Crimson Quill’s Appraisal #48
Number of Views: Two
Release Date: October 3, 2011
Country of Origin: Sweden
Running Time: 80 minutes
Director: Sonny Laguna
Producers: David Liljeblad & Tommy Wiklund
Screenplay: Sonny Laguna, David Liljeblad, Tommy Wiklund
Score: Samir El Alaoui
Stunts: Fredrik Blom (Coordinator), Maria Nilsson
Production Company: Stockholm Syndicate Film
Stars: Elin Hugoson, Ralf Beck, Hanna Oldenburg, Andreas Rylander, Patrick Saxe, David Liljeblad
Suggested Audio Candy
Pink Floyd “Money”
Money can have such completely different meanings to different people. To anyone particularly well off, a few thousand bucks is literally a drop in the ocean and could represent a pair of designer shoes or a solitary meal at a swanky restaurant. However, that same sum of cash could change another person’s entire life and be the difference between sleeping rough on the streets and begging passers-by for food and actually getting a few months of warm meals inside them. It’s all ultimately a matter of perspective and we live in a world where that can vary wildly from one person to the next. The rich have a tendency to get richer, and the poor, poorer and never the twain shall meet. Indeed, my own financial situation has been fairly dire of late and, while keeping a roof over my head has never become an issue, a few thousand bucks could make the world of difference. I never had a great deal of respect for money before but recently it has started to command it. So when someone achieves so much on such limited funds, my hat is off in advance and dues ready to be paid.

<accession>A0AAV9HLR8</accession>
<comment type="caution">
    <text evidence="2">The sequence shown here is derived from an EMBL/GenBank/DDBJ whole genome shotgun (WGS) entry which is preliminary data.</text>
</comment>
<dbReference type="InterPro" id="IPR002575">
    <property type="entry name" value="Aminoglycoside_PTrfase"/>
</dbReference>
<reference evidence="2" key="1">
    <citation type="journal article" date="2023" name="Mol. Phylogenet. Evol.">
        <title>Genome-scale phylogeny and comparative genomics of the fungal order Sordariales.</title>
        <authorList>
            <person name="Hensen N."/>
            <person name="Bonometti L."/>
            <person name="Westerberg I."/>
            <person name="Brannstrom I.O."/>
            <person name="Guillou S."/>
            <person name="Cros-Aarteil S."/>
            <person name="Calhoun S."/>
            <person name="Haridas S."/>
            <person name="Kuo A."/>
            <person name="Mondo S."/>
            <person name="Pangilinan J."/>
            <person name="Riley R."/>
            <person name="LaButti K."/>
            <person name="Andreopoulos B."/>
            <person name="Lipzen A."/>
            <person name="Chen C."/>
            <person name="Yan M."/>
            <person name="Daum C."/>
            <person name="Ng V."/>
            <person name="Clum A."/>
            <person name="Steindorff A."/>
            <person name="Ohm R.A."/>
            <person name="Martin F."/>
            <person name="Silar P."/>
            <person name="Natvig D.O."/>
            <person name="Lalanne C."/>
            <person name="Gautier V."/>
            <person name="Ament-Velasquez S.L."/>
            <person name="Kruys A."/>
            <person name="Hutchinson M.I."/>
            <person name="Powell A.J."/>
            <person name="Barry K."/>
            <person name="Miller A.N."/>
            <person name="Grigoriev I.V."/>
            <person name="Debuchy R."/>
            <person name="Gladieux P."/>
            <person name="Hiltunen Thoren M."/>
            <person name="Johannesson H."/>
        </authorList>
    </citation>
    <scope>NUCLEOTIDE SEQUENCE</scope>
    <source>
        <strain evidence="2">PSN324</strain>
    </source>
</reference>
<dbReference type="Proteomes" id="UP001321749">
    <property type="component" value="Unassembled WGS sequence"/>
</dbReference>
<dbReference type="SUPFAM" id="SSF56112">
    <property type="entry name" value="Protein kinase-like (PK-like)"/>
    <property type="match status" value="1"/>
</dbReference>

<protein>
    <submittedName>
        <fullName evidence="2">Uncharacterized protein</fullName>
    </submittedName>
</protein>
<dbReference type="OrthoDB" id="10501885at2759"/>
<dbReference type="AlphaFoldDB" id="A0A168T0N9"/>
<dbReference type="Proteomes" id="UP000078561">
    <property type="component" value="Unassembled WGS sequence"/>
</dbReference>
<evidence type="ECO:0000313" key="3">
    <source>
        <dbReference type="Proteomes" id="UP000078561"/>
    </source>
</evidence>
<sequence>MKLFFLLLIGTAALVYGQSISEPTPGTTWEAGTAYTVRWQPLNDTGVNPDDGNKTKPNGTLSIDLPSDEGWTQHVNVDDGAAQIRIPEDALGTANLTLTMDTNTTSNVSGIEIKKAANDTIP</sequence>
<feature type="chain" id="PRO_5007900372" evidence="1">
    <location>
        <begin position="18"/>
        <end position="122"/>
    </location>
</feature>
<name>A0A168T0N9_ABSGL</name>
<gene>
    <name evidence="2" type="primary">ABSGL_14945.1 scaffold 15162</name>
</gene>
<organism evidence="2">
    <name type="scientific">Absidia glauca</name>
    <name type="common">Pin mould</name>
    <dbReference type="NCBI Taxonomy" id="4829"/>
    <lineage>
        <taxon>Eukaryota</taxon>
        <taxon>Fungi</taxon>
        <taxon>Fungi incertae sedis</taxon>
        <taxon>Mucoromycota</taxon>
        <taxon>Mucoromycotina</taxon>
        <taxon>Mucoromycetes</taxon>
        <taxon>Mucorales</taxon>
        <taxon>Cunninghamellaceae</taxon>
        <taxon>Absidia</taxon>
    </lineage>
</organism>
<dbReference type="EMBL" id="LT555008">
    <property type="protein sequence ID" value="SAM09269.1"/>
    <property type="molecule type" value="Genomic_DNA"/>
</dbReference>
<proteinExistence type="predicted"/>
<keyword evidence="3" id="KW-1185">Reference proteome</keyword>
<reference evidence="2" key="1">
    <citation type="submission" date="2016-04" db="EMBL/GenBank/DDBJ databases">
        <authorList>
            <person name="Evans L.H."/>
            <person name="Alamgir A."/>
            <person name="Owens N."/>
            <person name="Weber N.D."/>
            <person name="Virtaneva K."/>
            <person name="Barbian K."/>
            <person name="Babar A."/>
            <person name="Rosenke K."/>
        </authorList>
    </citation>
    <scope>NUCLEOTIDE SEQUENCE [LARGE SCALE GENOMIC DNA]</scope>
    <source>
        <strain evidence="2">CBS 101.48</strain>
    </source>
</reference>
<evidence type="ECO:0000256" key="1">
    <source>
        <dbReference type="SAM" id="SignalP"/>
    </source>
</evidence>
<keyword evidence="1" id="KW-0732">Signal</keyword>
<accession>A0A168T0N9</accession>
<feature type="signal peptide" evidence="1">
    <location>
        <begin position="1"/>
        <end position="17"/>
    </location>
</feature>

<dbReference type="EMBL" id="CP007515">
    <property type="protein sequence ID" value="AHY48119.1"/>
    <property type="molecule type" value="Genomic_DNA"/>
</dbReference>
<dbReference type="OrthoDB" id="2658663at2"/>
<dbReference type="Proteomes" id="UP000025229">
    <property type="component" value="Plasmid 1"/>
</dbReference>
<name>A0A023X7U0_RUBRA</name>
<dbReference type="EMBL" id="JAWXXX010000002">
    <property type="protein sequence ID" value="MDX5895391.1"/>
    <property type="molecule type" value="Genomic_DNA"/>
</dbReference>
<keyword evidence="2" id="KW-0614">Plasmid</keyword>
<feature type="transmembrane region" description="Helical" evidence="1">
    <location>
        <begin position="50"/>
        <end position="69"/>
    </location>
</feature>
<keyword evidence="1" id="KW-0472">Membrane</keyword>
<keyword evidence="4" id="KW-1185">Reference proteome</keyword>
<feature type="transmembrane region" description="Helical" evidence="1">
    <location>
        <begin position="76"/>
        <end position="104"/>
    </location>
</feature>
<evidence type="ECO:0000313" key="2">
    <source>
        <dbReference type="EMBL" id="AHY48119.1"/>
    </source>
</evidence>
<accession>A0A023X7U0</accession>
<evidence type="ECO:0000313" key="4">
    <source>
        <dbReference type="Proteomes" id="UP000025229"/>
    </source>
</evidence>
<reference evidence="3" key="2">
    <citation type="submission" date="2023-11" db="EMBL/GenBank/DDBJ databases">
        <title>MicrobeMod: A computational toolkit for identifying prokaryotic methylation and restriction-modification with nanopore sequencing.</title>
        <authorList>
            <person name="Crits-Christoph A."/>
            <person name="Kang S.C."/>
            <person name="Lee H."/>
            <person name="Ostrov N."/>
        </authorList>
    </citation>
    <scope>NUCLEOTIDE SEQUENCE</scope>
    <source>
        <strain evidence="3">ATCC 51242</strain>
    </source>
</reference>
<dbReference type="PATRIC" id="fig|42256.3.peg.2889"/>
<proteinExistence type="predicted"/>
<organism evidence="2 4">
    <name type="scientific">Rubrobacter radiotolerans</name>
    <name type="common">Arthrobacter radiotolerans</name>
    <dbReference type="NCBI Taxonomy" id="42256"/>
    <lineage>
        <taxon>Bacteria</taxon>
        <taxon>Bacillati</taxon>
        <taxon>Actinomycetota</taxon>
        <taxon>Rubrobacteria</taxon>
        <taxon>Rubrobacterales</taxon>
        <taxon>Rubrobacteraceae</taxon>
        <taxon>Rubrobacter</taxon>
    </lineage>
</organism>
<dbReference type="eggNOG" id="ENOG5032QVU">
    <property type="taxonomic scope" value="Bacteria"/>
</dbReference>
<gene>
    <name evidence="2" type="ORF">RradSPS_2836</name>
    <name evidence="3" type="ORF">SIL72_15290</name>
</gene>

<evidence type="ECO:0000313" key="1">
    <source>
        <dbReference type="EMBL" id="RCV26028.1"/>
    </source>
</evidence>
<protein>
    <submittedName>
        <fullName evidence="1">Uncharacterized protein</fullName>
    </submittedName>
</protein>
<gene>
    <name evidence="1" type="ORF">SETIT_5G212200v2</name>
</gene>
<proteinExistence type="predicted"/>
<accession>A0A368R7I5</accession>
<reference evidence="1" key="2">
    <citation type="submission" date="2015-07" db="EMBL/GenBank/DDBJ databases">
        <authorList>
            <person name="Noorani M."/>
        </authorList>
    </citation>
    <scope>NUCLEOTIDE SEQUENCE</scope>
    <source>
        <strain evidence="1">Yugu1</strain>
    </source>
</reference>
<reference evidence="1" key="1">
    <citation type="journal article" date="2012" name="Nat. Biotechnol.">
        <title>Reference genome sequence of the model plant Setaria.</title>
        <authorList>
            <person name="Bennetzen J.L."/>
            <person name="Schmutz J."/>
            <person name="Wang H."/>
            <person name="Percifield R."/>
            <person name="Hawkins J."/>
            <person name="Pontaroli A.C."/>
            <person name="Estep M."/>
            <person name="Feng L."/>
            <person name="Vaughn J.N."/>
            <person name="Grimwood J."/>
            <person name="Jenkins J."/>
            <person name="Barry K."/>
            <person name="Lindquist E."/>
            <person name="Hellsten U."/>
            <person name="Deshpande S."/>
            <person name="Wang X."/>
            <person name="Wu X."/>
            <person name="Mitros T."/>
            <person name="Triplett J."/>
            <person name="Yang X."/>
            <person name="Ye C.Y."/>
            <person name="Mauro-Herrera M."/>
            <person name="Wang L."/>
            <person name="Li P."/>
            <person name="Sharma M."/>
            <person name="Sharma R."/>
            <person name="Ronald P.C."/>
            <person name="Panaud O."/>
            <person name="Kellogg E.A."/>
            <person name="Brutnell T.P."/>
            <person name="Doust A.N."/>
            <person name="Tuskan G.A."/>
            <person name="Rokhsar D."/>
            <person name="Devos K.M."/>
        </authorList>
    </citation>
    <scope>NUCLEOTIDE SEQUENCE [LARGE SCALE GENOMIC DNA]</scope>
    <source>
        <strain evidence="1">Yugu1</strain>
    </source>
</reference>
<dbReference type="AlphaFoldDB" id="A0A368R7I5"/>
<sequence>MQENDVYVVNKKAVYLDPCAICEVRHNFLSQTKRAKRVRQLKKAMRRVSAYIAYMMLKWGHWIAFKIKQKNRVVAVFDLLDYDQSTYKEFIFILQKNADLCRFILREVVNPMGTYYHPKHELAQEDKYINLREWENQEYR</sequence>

Speaking of which, Scandinavian director Sonny Laguna has earned my eternal respect after watching his sophomore full-length feature Blood Runs Cold. Since forming independent production house Stockholm Syndicate Film with his friends in 2006, he has worked his fingers to the bone to try and make his dream a reality and, after hitting the ground running with his 2010 film Madness, is back behind the lens once more. However, what is truly notable here is that the film I am about to critique cost an astonishing five thousand US dollars to produce. Hardly enough to start a revolution right? In fact, it actually sounds like more than it is. With the present woeful rate of exchange, that tallies up to little over £3000 in my own currency which may feel like a fair bundle of dough to some but, when you are tasked with shooting an entire movie and getting in 35 shooting days’ supplies of Starbucks coffee to cope with the constant temperatures of fifteen to twenty below zero, becomes a miniscule globule in a vast ocean.
Let’s get this straight from the offset, Blood Runs Cold is a quite extraordinary film. I’ve witnessed movies doing a lot less correctly with twenty times the micro budget Laguna had at his disposal. Fuck, I’ve seen films made for millions nosedive like sky diving sacks of cellulite. I may get excitable at points during the course of this appraisal and there will likely be many praises lavished from hereon in. While that will not necessarily be reflected in the score it receives at the close, I urge you to read between the lines on this occasion. To give you an idea of how masterful an achievement in independent filmmaking this is, Laguna’s film features one of my favorite kills of the past twelve months and shows more promise on a measly $5k than I could ever have dreamed feasible. Indeed, he has done the hardest part now by persuading us that he has the cast iron ball sack. Now he just requires a more elevated platform to soar from. For the record, his next project Wither boasts a budget of £30k so he’s clearly moving in the right direction.